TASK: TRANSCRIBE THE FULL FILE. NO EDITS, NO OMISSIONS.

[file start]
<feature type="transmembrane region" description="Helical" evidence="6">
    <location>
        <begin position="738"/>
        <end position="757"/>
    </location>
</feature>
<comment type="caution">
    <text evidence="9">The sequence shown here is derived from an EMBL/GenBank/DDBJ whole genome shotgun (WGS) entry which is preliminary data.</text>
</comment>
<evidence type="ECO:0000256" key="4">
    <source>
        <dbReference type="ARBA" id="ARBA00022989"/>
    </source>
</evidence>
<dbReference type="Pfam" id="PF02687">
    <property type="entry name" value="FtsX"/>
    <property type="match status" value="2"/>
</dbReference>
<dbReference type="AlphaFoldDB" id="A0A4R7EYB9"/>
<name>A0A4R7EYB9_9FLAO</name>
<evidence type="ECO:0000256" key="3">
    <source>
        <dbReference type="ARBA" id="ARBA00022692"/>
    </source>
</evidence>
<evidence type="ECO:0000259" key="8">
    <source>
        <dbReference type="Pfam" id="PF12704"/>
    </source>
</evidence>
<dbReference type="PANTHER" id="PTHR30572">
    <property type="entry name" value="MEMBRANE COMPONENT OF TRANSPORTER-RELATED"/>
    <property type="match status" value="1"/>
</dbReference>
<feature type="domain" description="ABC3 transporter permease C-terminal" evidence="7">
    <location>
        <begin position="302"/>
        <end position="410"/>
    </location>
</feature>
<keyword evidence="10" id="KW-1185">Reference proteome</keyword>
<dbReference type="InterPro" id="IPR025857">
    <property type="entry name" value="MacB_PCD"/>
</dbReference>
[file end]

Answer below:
<feature type="transmembrane region" description="Helical" evidence="6">
    <location>
        <begin position="738"/>
        <end position="757"/>
    </location>
</feature>
<comment type="caution">
    <text evidence="9">The sequence shown here is derived from an EMBL/GenBank/DDBJ whole genome shotgun (WGS) entry which is preliminary data.</text>
</comment>
<evidence type="ECO:0000256" key="4">
    <source>
        <dbReference type="ARBA" id="ARBA00022989"/>
    </source>
</evidence>
<dbReference type="Pfam" id="PF02687">
    <property type="entry name" value="FtsX"/>
    <property type="match status" value="2"/>
</dbReference>
<dbReference type="AlphaFoldDB" id="A0A4R7EYB9"/>
<name>A0A4R7EYB9_9FLAO</name>
<evidence type="ECO:0000256" key="3">
    <source>
        <dbReference type="ARBA" id="ARBA00022692"/>
    </source>
</evidence>
<evidence type="ECO:0000259" key="8">
    <source>
        <dbReference type="Pfam" id="PF12704"/>
    </source>
</evidence>
<dbReference type="PANTHER" id="PTHR30572">
    <property type="entry name" value="MEMBRANE COMPONENT OF TRANSPORTER-RELATED"/>
    <property type="match status" value="1"/>
</dbReference>
<feature type="domain" description="ABC3 transporter permease C-terminal" evidence="7">
    <location>
        <begin position="302"/>
        <end position="410"/>
    </location>
</feature>
<keyword evidence="10" id="KW-1185">Reference proteome</keyword>
<dbReference type="InterPro" id="IPR025857">
    <property type="entry name" value="MacB_PCD"/>
</dbReference>